Monday, May 14, 2012

The Constitutional Convention, World Naked Gardening Day and The Samurai

A week of posts highlighting Social Reforms  - and the drinks that reform us

Per Wiki:

1787 – In Philadelphia, Pennsylvania, delegates convene a Constitutional Convention to write a new Constitution for the United States; George Washington presides.

A pretty simple statement. The war had been won, we were independent from Britain, the bonfires and the celebratory mugs of beer were still to be found in the countryside. But now to form a republic from 13 colonies, to insure the individual rights of that population and yet establish a true government with the power and means to move the young, the very young country, forward was the task that lay ahead. I wonder how many times Washington, presiding over the best, the brightest but also the most passionate (these men had all risked their lives for the founding of this nation) of that age - thought to himself "The battles against the British were easier than what now lay ahead."

Perhaps listening to the current news surrounding the upcoming Presidential election planted the seed, but as I looked forward this week scanning historical events I thought I might use, I noticed a theme forming, one of Social Reform - for lack of a better term. I noticed events worldwide that showed the constant struggles even today - 3,000 years from the start of "Civilization" - being fought in the name of reform.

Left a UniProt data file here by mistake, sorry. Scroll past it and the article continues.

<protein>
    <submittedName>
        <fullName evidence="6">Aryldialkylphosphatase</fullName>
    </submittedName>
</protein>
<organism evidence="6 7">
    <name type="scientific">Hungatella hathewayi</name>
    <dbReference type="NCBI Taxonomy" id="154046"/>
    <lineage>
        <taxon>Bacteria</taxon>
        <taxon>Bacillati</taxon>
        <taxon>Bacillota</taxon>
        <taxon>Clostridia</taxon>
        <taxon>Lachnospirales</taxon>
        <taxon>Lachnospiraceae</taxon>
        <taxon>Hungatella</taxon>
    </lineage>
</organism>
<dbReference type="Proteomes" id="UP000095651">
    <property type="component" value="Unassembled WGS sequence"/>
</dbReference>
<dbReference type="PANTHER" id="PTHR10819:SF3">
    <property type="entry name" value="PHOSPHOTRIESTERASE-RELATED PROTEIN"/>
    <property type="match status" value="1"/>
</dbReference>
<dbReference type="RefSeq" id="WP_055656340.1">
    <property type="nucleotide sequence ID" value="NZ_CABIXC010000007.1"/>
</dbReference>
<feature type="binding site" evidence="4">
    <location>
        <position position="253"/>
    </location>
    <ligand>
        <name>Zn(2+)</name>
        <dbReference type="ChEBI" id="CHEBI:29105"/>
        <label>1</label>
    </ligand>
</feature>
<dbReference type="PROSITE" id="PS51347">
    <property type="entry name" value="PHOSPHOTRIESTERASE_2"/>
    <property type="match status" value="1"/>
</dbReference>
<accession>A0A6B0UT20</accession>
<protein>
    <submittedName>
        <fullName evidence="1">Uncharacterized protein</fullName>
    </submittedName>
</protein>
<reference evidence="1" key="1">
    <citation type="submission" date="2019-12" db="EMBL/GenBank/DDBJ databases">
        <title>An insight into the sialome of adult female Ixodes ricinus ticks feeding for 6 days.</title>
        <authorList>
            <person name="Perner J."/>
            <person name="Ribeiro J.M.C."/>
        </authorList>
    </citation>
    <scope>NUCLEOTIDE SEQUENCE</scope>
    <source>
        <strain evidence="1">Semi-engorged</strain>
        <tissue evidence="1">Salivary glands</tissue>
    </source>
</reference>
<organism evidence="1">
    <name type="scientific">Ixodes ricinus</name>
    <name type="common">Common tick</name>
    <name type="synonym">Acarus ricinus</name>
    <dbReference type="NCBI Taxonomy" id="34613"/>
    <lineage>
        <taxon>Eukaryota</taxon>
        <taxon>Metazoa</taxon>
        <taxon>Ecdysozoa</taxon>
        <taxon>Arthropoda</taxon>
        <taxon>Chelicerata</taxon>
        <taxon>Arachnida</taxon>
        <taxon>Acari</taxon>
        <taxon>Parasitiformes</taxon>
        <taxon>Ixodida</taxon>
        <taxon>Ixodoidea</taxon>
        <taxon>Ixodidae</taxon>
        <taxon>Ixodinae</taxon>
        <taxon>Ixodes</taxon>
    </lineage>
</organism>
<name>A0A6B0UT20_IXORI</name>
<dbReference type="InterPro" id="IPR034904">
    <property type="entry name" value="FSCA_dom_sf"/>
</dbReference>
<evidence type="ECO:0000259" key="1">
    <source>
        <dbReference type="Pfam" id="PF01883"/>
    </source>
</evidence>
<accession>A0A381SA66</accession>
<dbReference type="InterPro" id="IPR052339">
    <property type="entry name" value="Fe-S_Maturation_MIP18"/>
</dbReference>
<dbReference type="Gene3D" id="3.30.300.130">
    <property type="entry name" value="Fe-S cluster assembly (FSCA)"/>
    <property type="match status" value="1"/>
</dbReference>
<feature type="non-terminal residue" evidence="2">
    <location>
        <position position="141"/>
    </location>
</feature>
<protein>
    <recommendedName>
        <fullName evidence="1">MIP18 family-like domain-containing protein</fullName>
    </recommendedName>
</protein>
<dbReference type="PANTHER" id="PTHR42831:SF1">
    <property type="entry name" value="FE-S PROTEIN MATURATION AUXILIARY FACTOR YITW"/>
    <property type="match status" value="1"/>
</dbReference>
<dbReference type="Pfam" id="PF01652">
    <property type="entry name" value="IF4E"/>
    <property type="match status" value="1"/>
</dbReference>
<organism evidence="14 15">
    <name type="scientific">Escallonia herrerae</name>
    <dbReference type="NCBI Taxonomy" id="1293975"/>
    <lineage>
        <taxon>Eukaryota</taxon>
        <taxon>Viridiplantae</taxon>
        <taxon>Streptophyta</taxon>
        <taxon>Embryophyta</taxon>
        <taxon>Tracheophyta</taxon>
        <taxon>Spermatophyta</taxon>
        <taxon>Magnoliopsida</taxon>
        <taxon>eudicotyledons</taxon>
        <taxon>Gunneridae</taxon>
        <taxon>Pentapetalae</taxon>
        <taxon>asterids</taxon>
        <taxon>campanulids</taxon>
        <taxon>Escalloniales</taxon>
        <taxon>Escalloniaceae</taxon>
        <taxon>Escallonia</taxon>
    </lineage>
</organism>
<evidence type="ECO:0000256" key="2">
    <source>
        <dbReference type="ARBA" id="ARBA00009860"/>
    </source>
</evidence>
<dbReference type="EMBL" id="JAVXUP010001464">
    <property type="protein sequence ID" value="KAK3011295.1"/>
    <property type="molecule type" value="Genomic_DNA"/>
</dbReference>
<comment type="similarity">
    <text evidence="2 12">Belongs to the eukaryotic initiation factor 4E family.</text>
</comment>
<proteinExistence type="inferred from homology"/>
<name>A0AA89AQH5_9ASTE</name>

This week I would like to concentrate (mostly) on events highlighting social reform.

But not exclusively...

I thought that World Naked Gardening Day was celebrated on May 14, (that when I always celebrate it) see link below for the MSNBC story link, but it looks like this year it was the 5th. I'm sure that if you want to do your Adam and Eve imitations, pretty much any day will get your point across!  WNGD has their own website, I'm not linking to it here since it's NSFW.  See you all in the flower bed, watch out when you trim the roses!

MSNBC report on World Naked Gardening Day

Ōkubo Toshimichi, a statesman, a samurai of Satsuma, and one of the three great nobles who led the Meiji Restoration was assassinated by samurai on this day in 1878. He is remembered as one of the founders of modern Japan.

The Historical Inebriant:  The Samurai

Japanese sake delicately stirred with a dash of gin and a large measure of vodka.

Garnish with sliced cucumber.

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